Norway wants more women in executive positions

Siri Blindheim. Photo: Steinar Opstad

Siri Blindheim is the oratorical consulstant for “Female Future” athe American College of Norway in Moss, Norway. Photo: Steinar Opstad

A world-renowned program called “Female Future” has been running for six years and is now showing amazingly good results

By Steinar Opstad

Norwegian American Weekly

One of the instructors in the program is Mrs. Siri Blindheim. Siri is based in Moss, Norway, married mother of two. She was recently elected chair for the Moss-based American College of Norway, which works closely with the University of North Dakota, Grand Forks.

The ancient art of dialogue is on the return amongst Norwegians, and for that matter to executives in other countries as well. What the Greeks learned from Aristotle’s principles has been considered something they did in ancient Greece and not a Norwegian invention. We may now think otherwise.

“The use of rhetoric in our training of women who are already working in private businesses or in public service is a way to teach them how to speak and write effectively,” says Blindheim, the oratorical consultant for the program and also chair for the now 20-year-old American College of Norway in Moss, Norway. The program is called “Female Future” and some hundred women have already joined the program —several of them are now in top leader positions. The overall picture of Norway – seen from outside – is perhaps that we have come a long way when it comes to gender equality; we had a strong women’s movement in the 1970s and 1980s. Since the middle of the 1980s, Norway has had at least 40 percent women as ministers in the government.

“When we look at the labor market, Norway is among the top nations in the world when it comes to female participation. More than 70 percent of all Norwegian women take part in the labor force, but the Norwegian labor market is still much divided by gender. Most women work in the public sector – jobs that are considered by most as typically female jobs such as teachers, nurses, hotel and restaurant workers,” states Blindheim.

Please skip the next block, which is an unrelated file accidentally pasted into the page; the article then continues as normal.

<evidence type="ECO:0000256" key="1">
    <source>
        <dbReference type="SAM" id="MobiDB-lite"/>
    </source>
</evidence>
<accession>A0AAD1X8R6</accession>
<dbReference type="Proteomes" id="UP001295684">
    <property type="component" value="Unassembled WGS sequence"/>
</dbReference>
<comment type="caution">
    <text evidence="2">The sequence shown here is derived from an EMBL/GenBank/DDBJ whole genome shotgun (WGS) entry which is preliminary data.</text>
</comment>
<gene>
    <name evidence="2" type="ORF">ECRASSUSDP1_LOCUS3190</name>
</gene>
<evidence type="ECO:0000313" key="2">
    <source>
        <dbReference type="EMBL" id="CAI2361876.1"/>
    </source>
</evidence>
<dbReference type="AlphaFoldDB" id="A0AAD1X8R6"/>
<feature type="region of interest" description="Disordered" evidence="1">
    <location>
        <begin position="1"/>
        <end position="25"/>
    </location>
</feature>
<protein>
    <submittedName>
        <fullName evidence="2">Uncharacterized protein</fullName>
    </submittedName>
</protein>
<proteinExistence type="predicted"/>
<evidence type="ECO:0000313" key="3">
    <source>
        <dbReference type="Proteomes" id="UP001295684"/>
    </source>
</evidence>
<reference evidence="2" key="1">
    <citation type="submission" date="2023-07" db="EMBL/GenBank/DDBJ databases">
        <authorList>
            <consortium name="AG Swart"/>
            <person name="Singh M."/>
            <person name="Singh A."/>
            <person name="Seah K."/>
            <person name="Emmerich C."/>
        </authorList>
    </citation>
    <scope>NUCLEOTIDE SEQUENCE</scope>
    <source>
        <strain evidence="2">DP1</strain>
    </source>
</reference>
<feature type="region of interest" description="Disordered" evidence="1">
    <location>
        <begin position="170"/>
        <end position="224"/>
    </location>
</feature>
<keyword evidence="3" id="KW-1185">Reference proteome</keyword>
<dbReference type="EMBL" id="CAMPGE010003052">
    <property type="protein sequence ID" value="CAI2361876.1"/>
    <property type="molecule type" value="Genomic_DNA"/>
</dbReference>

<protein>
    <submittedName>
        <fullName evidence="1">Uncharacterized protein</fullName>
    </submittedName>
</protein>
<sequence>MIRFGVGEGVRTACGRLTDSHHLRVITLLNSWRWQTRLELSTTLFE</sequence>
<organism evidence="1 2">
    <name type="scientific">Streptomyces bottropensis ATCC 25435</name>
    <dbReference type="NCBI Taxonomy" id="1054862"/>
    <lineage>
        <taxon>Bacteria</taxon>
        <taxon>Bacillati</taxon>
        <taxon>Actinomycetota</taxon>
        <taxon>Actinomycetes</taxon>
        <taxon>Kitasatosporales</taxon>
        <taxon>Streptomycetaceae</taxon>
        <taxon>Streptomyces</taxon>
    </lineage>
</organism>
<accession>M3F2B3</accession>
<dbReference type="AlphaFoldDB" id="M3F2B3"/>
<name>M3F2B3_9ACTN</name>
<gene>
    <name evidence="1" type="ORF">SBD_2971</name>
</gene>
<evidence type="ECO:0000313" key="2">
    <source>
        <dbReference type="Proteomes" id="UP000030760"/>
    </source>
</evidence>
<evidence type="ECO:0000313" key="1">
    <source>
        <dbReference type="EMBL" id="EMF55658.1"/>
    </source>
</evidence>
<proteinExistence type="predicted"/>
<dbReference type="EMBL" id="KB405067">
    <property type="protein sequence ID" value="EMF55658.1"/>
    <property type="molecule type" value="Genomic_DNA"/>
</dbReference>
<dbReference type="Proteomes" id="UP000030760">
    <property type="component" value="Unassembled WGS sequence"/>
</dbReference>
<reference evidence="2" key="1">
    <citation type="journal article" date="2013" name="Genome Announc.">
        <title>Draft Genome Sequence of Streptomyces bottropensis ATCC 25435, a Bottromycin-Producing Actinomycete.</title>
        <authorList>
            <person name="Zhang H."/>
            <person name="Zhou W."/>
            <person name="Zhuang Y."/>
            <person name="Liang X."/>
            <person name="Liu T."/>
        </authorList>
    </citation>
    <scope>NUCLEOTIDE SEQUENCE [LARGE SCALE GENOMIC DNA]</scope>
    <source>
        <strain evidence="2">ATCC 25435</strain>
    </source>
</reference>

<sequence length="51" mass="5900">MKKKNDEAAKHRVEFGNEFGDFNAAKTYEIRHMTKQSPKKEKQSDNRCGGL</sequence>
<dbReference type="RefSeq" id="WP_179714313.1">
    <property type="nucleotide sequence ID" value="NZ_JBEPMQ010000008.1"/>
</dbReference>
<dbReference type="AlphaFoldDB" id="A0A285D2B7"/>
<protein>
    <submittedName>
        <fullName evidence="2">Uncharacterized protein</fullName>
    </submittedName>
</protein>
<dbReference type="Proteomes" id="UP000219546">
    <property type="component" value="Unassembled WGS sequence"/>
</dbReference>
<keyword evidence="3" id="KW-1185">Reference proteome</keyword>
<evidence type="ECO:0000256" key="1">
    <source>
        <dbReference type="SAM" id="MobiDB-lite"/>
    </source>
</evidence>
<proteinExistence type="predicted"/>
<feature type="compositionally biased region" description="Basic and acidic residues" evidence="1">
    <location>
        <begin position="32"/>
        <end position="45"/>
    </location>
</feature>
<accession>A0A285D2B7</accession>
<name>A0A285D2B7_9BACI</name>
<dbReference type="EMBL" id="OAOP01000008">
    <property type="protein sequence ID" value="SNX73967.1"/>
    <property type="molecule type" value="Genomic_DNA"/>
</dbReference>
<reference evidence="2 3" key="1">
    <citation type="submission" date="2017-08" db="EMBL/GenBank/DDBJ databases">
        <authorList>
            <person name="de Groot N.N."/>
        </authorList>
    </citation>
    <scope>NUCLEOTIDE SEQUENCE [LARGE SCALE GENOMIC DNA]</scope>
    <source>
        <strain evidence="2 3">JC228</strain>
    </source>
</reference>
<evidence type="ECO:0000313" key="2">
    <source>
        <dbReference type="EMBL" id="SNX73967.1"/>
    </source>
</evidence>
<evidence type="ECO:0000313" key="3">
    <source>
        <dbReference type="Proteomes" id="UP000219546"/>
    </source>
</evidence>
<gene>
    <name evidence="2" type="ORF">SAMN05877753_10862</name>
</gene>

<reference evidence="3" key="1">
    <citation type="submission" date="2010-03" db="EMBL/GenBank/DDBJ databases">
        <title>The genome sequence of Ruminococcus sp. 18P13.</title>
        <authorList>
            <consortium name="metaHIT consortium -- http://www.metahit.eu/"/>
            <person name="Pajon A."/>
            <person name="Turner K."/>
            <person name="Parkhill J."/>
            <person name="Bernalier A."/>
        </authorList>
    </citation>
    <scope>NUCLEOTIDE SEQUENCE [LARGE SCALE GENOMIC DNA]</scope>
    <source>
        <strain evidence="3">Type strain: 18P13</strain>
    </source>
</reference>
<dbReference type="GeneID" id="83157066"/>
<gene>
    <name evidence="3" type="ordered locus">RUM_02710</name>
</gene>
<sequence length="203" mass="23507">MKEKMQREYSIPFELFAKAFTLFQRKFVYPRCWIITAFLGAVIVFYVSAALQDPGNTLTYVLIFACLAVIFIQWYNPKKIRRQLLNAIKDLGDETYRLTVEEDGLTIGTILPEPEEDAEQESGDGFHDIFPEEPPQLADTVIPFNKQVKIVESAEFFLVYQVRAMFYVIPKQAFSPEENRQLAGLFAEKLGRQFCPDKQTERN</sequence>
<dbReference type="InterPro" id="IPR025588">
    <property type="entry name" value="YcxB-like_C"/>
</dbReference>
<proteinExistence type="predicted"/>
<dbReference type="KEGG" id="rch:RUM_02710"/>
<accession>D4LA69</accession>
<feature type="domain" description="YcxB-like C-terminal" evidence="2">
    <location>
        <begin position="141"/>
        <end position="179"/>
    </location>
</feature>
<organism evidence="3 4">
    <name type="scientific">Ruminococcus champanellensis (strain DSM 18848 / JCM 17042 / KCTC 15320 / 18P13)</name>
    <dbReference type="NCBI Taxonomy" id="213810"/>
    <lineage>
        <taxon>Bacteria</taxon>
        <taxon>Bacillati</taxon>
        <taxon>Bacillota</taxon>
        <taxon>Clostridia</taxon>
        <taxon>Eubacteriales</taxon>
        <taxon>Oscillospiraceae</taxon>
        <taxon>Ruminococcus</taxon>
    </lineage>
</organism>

The Norwegian confederation of business (NHO) developed the “Female Future” program to recruit more women into top management positions in both public and private organizations. The program, started a few years ago is now “exported” to countries in Asia and Africa.

The NHO set up the “Female Future” project in 2003. In 2006 the project was revitalized and enlarged with more emphasis on management development, the leadership role and the importance of networking. The goals for the NHO’s effort on women and management include facilitating the private sector to be viewed as attractive place to work by women, increasing the percentage of women in the decision-making process in management as well as on boards, involving managers as prime movers in the process aimed at recruiting more women to executive positions and to board posts and facilitating executive responsibities, to be more easily combined with family responsibilities, balancing work and private life.

“A very central element in the ‘Female Future’ project is that the business leaders in the companies should be a driving force for getting more women into leadership positions. The ‘Female Future’ project does not recruit women, the member companies in NHO do it,” says Blindheim, and the companies must commit themselves to the program. The company is responsible for identifying talents and for motivating them to take on management positions and board posts at the end of a two-year period. The companies sign an intention agreement which is binding for both the company and the participants. To be selected by the CEO as a particularly talented woman has great impact and gives the individual woman a boost of self-confidence.

In September 2009, instructors from the program have been invited to Japan to teach these ideas.

This article was originally published in the Norwegian American Weekly on Aug. 11, 2009.

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